I meet people in various industries where the knowledge worker is king.  Think healthcare (this example), or a geophysicist looking for oil, or a biotech researcher, or … well, you get the idea.  A key IT investment theme in these situations is maximizing the productivity of the knowledge worker.

And there’s no argument that this sort of desktop strategy allows your valuable knowledge workers to work on any device, at any time, in any situation, with an absolute minimum of fuss, and do so reliably and securely.

It’s nothing short of transformational when you think about it.

The Challenge Of Desktop IT

Most IT organizations feel chained-and-shackled by the need to support desktop computing.  You have to select your desktop PC vendors (everyone has an opinion), you have to qualify and package software environments (everyone has an opinion), you have to build a process to get these devices into people’s hands, and support them, and secure them.

One approach has been outsourcing the desktop.  That just changes who’s responsible, it doesn’t change the underlying model. 

Others try and reduce costs by restricting choice, using older technology, and similar.

As a user, I can’t say I’m pleased.  I am writing this on a 4 year old Dell laptop running Windows XP.  It has a cracked bezel and a fading battery.

It was decently fast when new, but has since been loaded up with no fewer than 6 agents from our IT group.  In addition to automated backup, automated email archiving, automated software pushes and automated DLP scans, it now has an encryption agent.

Between all the work that the IT group wants to do on my PC, I occasionally get to use the device for a bit of end user work. 

Unfortunately, when I really want to get some serious work done, I don’t use it at all — I use my own machines that I control.  Other than the corporate desktop VM image, there’s nothing on these other devices that I haven’t put there myself.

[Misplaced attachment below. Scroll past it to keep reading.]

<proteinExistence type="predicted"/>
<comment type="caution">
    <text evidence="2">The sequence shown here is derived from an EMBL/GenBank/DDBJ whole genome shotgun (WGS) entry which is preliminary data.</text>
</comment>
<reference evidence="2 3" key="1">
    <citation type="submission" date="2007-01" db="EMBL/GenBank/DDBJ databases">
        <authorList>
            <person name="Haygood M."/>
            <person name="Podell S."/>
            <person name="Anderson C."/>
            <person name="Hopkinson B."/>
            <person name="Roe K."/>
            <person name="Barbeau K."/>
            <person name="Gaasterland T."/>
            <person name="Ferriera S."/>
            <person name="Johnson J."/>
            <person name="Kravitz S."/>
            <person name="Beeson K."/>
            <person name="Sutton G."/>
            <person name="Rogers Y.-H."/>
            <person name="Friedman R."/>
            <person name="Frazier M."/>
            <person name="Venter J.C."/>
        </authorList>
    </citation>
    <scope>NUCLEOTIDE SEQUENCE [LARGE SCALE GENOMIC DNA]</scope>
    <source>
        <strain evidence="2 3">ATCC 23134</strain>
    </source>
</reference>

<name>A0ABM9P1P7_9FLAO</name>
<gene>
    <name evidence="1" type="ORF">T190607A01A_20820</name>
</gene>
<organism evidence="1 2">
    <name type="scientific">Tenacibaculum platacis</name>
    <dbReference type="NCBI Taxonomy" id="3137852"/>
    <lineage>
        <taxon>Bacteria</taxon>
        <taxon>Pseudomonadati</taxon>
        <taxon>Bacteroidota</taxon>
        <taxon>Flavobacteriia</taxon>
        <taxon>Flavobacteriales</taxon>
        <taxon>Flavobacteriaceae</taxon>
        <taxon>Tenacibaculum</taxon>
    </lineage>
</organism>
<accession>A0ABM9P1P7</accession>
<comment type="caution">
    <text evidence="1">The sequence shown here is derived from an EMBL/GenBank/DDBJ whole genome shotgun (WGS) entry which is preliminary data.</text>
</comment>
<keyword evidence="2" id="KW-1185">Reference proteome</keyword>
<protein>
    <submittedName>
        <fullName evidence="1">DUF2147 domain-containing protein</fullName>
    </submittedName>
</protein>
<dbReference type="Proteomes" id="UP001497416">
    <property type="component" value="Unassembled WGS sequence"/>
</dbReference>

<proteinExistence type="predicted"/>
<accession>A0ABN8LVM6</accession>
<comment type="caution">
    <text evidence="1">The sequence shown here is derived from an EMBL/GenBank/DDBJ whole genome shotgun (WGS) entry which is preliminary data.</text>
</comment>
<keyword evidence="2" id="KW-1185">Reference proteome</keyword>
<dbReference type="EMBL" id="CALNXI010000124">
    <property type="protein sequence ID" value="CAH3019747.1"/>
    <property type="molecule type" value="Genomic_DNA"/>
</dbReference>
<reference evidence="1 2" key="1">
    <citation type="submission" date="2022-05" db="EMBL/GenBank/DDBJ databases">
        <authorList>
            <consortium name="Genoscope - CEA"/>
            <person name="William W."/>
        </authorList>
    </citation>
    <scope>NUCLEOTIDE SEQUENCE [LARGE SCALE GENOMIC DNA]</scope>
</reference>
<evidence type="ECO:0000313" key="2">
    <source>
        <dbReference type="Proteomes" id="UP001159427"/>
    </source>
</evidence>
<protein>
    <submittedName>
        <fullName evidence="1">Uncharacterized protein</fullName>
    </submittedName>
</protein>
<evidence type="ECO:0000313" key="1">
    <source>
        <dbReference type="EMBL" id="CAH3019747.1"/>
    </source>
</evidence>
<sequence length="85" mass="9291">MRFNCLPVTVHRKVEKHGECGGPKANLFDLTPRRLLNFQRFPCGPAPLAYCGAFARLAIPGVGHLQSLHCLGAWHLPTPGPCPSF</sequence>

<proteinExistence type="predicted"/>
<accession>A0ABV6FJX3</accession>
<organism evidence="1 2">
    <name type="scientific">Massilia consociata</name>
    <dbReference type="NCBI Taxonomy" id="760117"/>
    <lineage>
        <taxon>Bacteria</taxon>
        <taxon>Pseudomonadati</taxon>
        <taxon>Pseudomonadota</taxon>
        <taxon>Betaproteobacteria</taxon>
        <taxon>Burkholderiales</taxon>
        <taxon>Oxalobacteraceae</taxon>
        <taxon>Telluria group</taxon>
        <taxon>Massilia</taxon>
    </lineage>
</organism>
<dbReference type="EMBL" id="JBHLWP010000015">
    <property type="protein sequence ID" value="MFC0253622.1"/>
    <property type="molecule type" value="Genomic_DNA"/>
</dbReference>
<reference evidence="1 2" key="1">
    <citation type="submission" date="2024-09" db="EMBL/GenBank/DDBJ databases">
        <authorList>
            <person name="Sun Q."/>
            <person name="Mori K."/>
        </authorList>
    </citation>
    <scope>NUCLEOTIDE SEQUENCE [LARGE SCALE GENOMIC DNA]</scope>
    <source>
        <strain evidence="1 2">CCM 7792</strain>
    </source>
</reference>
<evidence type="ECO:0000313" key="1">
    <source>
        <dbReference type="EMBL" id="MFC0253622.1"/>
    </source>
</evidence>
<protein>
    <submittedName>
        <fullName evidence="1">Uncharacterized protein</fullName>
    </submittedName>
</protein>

With approaches such as VMware’s View, IT now has entirely new choices in tackling the desktop computing challenge:

  • continue to hand out and support devices as before — but with reduced support costs and greater compatibility
     
  • consider a “bring your own PC” program
     
  • dramatically expand greatly the device choices to end users (e.g. Mac, netbook, smartphone, tablet)
     
  • bridge server and desktop environments (move apps back and forth as needed, e.g. decision support)  
     
  • outsource the whole thing to someone else who delivers the virtual machines on IT’s behalf
     
  • or any dynamic / adaptive combination of the above

Now, I’m not making the argument that any of these approaches is better or worse than any other one — but what continually strikes me about all of this is the vast range of entirely new choices we now have to address the problem.

And more choices are better than less choices.

Desktop Computing Is Enterprise Computing

Finally, I’m struck as to how so many organizations consider desktop computing as its own, independent functional silo — totally separate from the “real” IT of big server applications.  I can understand some of the reasons for this — desktop applications and software were fundamentally different than centralized server applications and infrastructure, hence the separation.

But modern virtualization blurs the boundaries — what runs on desktops can run on servers, and vice versa.  Multiple server application components can be virtualized and run on beefy user devices (if you want), or dynamically relocated to centralized server resources — or any combination.

It’s a new world, isn’t it?

And, under the category “why is this strategically important?”, I’d offer that it’s a safe bet that knowledge worker productivity becomes more and more important to more and more organizations over time.

Sure, saving money is great.  But making money is even better

And that’s what I see with VMware View.